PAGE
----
Building a giant, 5-foot tall light-up Rubik's Cube - Part 2



5 min read

Building a giant, 5-foot tall light-up Rubik's Cube - Part 2

If you haven't read the first part of this post, check it out here.

We finally did it! After three months of intense planning, fundraising, constructing, and painstakingly programming our creation, we completed the Algebra 2 Rubik's Cube project.

I'm going to go over the numbers again because they still blow my mind:

  • 3ft x 3ft x 3ft
  • 54 individual panels representing stickers of the cube
  • 1,944 NeoPixel lights blanketing all 6 surfaces
  • Several hundred pounds of wood
  • 4,096 times bigger than a normal Rubik's Cube

All the lights are run from a single microcontroller, which receives commands from a Raspberry Pi. The Pi is wired to a router and runs a web server, and you can control the light patterns by connecting to the server through the router's Wifi network. (If you want more details, see my first post)

The cube, officially named "Cubert" (please don't ask why), has been placed by the front staircase of Kealing Middle School and will remain there for future students to enjoy. The incredible light displays never cease to impress me - I often find myself rooted to the spot, staring at the NeoPixels' shifting, looping patterns for all eternity. To put it in other words, this thing is really dang cool.


Aside from the standard Rubik's Cube functionality, the lights have several other patterns and text that they can display, changeable from a web server run inside the cube itself and accessed by any device.

Sus Mode: Displays the letters SUS and a tiny 6x6 pixelated astronaut character on all faces, which loop through an ever-changing rainbow of colors - favorite of sixth graders and adults alike. I think it's probably a reference to some kind of video game....? ;)

A-Day/B-Day: Our school has a block schedule, which splits students' 8 periods into A-days and B-days. The text reminds students what day it is and which classes to go to.

Rainbow Flash: If you've ever worked with NeoPixels before, you'll instantly recognize this pattern. It's a version of the "strandtest" example program that floods the screen with a wash of rainbow color, slightly modified to work with our specialized hardware.

Last of all and most importantly, the standard Rubik's Cube mode, which imitates the movement patterns of a 3x3x3 cube and infinitely scrambles itself randomly. It was the hardest to code and work with out of all the modes above, albeit initially not as impressive as the rainbow flash.


Alright, enough of me tooting my own horn and blabbing about the project - a picture is worth a thousand words. Here's a photo/video gallery of both our work in progress and the finished product.















As expected when you're trying to build a humongous, three-dimensional light display, we encountered some temporary setbacks; here are just a few.

  • Initially, the build team had planned to place the finished cube on a triangular base, standing it on its corner so that all sides would be visible. After the long process of purchasing, building, and painting, we lifted the cube onto the base - and it started precariously wobbling around, too unstable to stay on the stand. To make things worse, it happened during the second-to-last day of school. We ended up completely ditching the idea and building a new, simpler square-shaped base in one day. The triangular base did end up becoming useful, though; we used it to hold a plaque and a normal-sized Rubik's Cube for scale.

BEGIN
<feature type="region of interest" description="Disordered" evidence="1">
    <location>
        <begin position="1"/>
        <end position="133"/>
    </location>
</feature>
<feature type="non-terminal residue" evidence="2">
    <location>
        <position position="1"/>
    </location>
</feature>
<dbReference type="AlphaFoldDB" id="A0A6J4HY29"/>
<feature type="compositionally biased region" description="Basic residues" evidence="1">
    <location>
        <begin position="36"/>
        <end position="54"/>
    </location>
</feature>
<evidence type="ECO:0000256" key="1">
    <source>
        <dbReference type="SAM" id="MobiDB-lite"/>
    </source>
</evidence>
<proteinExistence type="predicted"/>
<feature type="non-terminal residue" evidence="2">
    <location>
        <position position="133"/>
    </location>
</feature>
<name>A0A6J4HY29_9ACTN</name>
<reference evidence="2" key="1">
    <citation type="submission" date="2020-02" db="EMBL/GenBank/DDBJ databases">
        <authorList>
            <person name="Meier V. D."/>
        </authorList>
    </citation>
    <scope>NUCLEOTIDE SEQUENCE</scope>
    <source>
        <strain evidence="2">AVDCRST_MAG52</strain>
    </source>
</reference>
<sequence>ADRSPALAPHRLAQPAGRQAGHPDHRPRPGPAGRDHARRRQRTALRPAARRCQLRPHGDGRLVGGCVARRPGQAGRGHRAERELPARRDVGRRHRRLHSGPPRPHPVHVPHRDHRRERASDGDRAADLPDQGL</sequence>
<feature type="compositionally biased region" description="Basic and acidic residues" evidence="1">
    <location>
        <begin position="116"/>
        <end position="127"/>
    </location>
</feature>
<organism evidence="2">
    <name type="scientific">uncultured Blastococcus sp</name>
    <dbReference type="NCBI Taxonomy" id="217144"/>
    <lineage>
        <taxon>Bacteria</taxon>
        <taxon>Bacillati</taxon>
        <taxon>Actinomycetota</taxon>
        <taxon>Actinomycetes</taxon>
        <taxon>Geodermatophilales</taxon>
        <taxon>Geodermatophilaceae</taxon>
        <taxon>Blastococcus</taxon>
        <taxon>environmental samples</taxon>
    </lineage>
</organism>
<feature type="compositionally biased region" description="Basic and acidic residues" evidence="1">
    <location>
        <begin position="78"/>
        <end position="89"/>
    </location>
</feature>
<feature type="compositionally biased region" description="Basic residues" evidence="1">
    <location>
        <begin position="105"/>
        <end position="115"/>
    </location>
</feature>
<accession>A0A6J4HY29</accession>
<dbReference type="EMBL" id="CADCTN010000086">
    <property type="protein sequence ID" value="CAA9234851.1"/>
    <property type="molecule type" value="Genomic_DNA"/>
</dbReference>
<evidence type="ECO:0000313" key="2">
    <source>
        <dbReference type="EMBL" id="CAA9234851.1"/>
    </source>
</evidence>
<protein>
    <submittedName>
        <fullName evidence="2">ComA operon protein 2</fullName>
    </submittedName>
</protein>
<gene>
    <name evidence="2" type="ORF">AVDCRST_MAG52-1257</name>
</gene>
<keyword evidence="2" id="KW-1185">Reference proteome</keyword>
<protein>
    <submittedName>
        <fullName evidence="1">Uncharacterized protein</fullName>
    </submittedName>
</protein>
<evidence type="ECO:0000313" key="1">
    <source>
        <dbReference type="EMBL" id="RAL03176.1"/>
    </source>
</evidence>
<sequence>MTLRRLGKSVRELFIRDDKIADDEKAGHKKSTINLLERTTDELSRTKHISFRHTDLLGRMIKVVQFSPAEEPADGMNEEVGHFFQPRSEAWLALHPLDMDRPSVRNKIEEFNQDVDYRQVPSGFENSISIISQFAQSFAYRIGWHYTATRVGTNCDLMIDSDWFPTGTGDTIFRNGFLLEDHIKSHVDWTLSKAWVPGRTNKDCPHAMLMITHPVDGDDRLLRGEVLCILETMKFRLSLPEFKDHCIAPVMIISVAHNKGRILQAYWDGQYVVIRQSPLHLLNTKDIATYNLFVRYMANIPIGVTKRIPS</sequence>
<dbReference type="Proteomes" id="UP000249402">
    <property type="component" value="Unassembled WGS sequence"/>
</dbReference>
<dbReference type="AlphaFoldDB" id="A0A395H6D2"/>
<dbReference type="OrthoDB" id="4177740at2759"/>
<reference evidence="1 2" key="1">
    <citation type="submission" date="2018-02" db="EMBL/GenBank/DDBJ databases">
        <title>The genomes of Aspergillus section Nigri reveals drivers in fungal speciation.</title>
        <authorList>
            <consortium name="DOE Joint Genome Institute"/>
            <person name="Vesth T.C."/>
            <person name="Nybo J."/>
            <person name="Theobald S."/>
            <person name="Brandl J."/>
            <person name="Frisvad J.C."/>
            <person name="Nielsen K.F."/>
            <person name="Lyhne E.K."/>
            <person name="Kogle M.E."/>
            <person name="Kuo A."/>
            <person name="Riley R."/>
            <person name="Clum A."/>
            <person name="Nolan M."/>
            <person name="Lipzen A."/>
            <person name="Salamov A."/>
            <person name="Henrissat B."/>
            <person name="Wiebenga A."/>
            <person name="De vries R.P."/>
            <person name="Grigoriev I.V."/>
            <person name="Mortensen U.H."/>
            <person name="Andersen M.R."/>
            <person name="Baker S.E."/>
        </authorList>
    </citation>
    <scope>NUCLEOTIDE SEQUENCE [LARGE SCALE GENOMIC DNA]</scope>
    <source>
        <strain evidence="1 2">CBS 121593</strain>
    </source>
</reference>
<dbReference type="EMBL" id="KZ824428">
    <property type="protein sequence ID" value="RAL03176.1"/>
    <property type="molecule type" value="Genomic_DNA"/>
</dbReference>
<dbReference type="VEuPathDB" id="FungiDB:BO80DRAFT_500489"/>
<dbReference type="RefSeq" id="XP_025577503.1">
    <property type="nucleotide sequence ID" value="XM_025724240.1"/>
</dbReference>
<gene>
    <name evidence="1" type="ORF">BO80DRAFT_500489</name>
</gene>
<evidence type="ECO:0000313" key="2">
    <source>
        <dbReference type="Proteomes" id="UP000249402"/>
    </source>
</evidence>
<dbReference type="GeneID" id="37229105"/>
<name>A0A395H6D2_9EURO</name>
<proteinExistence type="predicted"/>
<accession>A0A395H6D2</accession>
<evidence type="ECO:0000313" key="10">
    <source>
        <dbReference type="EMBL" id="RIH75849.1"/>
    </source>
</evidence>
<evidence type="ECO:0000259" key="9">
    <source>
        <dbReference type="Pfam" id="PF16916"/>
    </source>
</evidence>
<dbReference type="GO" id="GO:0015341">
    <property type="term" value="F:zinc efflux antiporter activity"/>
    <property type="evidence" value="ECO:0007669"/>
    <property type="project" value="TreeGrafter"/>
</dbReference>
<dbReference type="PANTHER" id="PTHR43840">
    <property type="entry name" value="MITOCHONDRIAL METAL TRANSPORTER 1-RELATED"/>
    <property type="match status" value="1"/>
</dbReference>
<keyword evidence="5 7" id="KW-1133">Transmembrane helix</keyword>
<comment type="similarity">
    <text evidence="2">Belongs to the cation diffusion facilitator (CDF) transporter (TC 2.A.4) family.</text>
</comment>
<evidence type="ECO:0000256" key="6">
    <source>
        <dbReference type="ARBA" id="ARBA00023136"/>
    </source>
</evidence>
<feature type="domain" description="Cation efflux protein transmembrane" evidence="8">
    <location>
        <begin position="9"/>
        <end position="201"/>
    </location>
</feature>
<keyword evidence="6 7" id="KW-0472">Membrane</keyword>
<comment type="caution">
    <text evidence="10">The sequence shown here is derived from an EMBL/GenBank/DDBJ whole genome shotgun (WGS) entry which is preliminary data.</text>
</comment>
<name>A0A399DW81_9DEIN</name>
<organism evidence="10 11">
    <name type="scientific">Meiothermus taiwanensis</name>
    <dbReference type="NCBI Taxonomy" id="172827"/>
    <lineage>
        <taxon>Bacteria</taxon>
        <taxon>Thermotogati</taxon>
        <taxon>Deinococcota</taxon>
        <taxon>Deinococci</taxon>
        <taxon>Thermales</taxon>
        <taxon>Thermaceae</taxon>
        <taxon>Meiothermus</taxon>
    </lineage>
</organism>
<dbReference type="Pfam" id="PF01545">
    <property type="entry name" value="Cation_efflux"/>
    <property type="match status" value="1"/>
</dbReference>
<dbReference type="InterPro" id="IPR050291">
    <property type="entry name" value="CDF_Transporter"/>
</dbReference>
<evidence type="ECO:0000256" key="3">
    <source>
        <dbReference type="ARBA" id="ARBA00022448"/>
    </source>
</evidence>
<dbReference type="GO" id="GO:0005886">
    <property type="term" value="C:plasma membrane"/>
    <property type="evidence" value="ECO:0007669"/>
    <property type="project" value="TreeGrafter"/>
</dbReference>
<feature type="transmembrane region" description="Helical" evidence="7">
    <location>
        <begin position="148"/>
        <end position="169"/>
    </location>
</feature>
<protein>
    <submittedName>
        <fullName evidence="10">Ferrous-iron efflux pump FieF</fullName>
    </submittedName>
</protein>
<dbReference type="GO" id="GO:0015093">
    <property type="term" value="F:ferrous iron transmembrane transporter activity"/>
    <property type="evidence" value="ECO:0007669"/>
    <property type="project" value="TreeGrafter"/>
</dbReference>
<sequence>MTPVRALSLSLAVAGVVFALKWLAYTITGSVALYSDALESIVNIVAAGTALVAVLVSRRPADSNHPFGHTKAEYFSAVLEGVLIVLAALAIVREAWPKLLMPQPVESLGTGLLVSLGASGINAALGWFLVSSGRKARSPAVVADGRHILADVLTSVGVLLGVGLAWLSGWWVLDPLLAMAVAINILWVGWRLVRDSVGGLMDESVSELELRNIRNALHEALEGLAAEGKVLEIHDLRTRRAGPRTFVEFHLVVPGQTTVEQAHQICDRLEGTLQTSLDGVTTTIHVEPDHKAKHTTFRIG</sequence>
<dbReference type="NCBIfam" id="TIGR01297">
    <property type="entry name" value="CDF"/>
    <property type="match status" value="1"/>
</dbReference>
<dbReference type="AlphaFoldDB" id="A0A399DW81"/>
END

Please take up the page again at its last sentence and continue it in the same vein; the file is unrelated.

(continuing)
• To make the 6 by 6 grid of lights, we used strips of Neopixels (30 per meter) cut into lengths of 6 lights each. Six strips would be arranged into a grid on each 8-inch wooden panel, then each panel would be affixed to the cube. The hard part that set us back a few days was trying to get the light strips to stick to the panels. The strips came with a built-in adhesive, which fell off overnight. We tried using hot glue which was messy and had pretty much the same effect. Eventually, after trying several various adhesives, the art team emerged with very sticky hands and a Gorilla Glue concoction that worked pretty darn well.

  • As explained in Part 1 of this post, the plan for the Rubik's Cube mode was to make a frame-by-frame animation that made the turns of the cube seem more realistic. After trying to hard-code in every pixel possible, we ran out of memory (all 192KB) and threw the idea out the window during the last week of school. Now the lights will just teleport around and turn instantly, but it ended up looking great anyway.


Members of the 2021-22 Algebra 2 class are below:

  • Build Team: Marco, Fin, Aviva, Edwin, Kieran, Clara, and Ananya
  • Art Team: Elena, Isabel, Lasya, Iris, and Alyssa
  • Finance/PR Team: Daphne, Eva, Yale, Hanna, and Zach
  • Code Team: Me, Neev, Kevin, Owen, Rishy, Lucas, and Quinn

Special thanks to Stephanie and Paarth for managing the project and keeping it on track, and to Ms. Hill for poking holes in all our stupid ideas. We couldn't have done it without you.

Closing thoughts

This project has been one of the biggest challenges of my life. I've learned so much through this project not only about engineering or programming, but also responsibility, time management, dedication, and leading a team. The last few months of middle school have been extremely busy yet equally rewarding, and I'm so proud of what we've completed.

I'm also excited for the future of the cube - it's not just a big light display to marvel at; it's a symbol of the collective strength, potential, creativity, and uniqueness of students at our school. Our initial hope when designing this project was that it would leave a mark on Kealing and inspire future students to leave a mark of their own.

Did you find this article valuable?

Support Gabe Tao by becoming a sponsor. Any amount is appreciated!